(RNS) In the Tibetan Buddhist tradition, “Lojong” is the practice of training one’s mind to be clearer and more compassionate by studying and meditating on 59 short aphorisms from the Buddha’s teachings.
No. 21 on the Lojong list: “Approach every situation with a joyful mind.”

If Jeff Bridges hadn’t chosen to self-title his new album of “blues and country hymns,” he could have called it “A Joyful Mind.”

Bridges, 61, the Oscar-winning actor best known for playing the iconic character Jeffrey “The Dude” Lebowski in Joel and Ethan Coen’s 1998 cult classic, “The Big Lebowski,” released the 10-song album earlier this week.

Produced by T-Bone Burnett, a longtime collaborator of the Coen brothers and a friend of Bridges for 30 years, the album is tender, groovy and soulful.

“Music for me is like a weed that just keeps springing up,” Bridges says in a video trailer for the album. “No matter how thick the concrete is, it somehow manages to eke its way toward the light. I’ve been doing music since I was a young teen and man, I’m really digging the way the weed popped through this concrete.”

Born into an acting family—he is the youngest son of Dorothy and the legendary Lloyd Bridges—Bridges began acting when he was six months old. He calls making movies “a wonderful spiritual playground.”

About a decade ago, Bridges began meditating and studying Buddhism. While he doesn’t call himself a Buddhist, he told the Buddhist magazine Tricycle that he is a “Buddhistly bent guy” who also has “a lot of Christian input, too.” That label makes an appearance on the new album in the song “Tumbling Vine”:

“Here is the freedom

I have been sent

I’m delighted

I’m Buddhistly bent.”

In last year’s Tricycle interview, Bridges cited a second slogan from his Lojong practice: “Of the two witnesses, hold true to the principal one.”

Bridges explained the meaning of the second aphorism this way: “Always be true to your own perception. Your own self is your main teacher. I have a lot of different feelings about my laziness. Sometimes I enjoy it. Kind of like the Dude.”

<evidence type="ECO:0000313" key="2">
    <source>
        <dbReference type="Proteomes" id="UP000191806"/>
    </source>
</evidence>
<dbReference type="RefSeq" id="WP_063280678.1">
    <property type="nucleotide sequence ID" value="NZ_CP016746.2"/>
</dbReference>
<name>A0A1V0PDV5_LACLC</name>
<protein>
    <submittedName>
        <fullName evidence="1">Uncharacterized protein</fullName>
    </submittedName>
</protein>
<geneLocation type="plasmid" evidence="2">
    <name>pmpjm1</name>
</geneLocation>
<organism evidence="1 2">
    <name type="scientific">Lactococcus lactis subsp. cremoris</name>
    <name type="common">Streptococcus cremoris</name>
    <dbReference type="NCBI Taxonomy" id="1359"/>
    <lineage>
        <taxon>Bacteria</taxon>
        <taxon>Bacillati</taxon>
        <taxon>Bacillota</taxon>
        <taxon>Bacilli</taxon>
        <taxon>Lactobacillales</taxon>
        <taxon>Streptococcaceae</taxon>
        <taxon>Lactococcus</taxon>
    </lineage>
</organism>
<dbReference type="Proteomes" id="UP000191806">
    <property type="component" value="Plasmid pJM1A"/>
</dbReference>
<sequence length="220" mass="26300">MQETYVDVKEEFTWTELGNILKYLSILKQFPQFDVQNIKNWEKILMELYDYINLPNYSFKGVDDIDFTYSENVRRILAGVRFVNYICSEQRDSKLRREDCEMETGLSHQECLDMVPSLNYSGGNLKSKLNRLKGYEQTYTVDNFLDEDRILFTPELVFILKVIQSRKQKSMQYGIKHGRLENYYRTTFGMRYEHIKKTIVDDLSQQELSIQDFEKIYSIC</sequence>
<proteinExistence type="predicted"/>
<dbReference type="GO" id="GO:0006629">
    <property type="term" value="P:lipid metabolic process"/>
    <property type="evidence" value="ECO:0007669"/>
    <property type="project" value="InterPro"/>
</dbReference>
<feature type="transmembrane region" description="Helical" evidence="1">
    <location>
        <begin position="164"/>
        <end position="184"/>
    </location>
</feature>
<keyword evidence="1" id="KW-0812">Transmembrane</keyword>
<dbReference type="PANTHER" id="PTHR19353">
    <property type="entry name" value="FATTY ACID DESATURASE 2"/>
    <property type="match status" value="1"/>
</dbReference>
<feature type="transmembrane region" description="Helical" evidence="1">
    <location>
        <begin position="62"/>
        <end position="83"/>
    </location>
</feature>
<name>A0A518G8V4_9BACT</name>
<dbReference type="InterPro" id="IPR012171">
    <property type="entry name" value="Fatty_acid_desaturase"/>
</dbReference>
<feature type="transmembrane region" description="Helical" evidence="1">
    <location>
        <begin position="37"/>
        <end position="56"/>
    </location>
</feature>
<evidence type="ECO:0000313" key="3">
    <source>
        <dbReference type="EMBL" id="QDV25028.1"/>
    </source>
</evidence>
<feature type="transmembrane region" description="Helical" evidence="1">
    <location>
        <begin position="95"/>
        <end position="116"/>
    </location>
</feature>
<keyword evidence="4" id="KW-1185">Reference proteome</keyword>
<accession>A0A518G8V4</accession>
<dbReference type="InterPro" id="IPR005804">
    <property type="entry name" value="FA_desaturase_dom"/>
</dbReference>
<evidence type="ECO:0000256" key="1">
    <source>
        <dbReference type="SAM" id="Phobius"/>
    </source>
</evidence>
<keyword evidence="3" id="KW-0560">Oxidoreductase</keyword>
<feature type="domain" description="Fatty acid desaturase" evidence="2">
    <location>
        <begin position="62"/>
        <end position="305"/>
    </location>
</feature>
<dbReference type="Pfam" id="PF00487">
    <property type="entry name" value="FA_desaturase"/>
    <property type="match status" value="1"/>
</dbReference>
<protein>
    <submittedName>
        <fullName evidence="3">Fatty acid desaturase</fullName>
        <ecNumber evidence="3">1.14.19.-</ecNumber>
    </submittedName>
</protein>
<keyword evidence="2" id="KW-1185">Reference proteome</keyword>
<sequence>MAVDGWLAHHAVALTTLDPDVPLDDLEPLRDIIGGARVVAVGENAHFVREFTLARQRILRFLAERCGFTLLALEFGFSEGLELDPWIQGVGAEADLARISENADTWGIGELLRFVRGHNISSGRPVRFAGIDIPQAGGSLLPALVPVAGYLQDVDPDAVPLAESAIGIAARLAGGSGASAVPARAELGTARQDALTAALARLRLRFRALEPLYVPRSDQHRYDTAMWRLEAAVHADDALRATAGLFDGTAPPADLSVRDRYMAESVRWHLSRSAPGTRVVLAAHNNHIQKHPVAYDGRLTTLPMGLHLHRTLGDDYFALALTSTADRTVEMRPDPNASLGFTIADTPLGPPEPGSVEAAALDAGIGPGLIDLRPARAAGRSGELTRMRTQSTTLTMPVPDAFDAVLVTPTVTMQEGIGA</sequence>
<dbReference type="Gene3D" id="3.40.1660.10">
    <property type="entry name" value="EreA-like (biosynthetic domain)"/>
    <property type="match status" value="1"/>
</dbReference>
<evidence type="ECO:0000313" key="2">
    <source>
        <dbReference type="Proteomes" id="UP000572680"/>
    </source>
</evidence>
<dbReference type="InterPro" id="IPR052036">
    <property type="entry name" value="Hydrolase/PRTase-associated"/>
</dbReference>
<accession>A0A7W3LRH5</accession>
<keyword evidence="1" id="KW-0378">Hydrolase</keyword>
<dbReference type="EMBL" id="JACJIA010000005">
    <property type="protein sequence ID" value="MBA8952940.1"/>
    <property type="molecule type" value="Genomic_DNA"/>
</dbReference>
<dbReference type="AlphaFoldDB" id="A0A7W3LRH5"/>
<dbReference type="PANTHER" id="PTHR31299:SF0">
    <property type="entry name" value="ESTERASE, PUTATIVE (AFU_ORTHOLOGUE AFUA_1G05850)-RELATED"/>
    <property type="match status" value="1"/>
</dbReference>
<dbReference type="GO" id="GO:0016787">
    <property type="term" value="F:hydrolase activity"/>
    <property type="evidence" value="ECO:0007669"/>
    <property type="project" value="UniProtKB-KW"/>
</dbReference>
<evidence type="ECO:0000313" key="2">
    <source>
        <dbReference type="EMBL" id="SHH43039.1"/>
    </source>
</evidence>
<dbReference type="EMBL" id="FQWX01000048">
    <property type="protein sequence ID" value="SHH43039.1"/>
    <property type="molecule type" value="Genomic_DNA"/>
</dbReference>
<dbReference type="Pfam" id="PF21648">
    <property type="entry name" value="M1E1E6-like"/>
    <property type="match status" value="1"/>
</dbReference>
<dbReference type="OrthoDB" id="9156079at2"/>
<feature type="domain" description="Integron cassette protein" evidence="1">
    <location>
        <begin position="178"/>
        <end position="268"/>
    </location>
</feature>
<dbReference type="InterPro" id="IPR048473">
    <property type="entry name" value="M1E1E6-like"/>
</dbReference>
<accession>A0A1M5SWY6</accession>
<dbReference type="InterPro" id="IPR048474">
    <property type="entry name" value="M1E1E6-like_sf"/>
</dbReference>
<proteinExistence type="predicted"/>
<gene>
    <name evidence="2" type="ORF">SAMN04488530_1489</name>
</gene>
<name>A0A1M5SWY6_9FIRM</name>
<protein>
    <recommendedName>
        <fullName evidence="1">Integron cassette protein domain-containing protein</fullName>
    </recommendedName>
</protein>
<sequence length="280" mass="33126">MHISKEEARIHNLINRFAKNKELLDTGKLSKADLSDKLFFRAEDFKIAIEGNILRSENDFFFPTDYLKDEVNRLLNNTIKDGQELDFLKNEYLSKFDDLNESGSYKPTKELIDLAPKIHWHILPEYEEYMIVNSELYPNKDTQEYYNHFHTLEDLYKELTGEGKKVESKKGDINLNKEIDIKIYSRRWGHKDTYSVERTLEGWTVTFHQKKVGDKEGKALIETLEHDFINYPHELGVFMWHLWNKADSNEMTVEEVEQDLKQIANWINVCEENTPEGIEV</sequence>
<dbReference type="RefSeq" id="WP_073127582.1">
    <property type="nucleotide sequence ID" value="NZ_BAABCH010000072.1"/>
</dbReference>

The Dude is a character so indelible and spiritually intriguing that an actual religion has been started to follow his “path.” Dudeism has ordained more than 120,000 “priests” worldwide, and recently published “The Abide Guide”—a kind of Bible for the deeply casual set.

With Bridges’ new album, Dudeists now have music to go along with their scriptures.

In the up-tempo, beautifully lyrical opening track, “What A Little Bit of Love Can Do,” Bridges (with his collaborator from the “Crazy Heart” soundtrack, Ryan Bingham, singing harmony) says:

“I know that you’ve been feelin’ down and blue

But there ain’t nothin’ really wrong with you

You just need a little tendin’ to

Let me show you what a little bit of love can do.”

“Little Bit of Love” is one of those magical love songs that can be about many different kinds of relationships, depending on who’s listening. When I first heard the song, I got a little choked up, hearing it as the voice of someone who knows exactly who I am and loves me anyway.

Someone like God.

On the ethereal-sounding “Falling Short,” which Bridges wrote and where he is joined by singer-songwriter Sam Phillips on backup vocals, Bridges seems to reflect—existentially, spiritually—on his extraordinary life:

“And in my wondering do I answer why

I’m alive

To make a space—bushwhack a path—

Leave a sign—dodge the wrath

Of myself and leave the math to God.”

Over the slow, country groove of “Maybe I Missed the Point,” written by John Goodwin, Bridges lists his faults in a way that recalls the Anglican prayer for forgiveness of things done and said—or left undone and unsaid:

“And I have so many chances to be

The hero I believe’s inside of me

But I get busy and I get distracted

And I do nothing when I could’ve acted.”

Bridges draws his self-titled album to a close with a simple, rolling waltz written by Goodwin called “The Quest.” A contemplative yet ultimately hopeful tune that is perfectly fit for Bridges’ warm baritone, the song made me yearn for a road trip through the countryside where I could have a good, long think.

“My memories will stay but my body must go

Back to the thunder, the rock and the wheel,

And the truth about love only time will reveal

And I’ve just been forgiven and I’m all confessed

So I’ve got to get back to the quest.”

I take comfort in that, knowing he’s out there—the Dude, takin’ it easy for the rest of us. Keeping his mind joyful (and limber.) Godspeed and Namaste, Mr. Bridges, and thanks for the righteous tunes.

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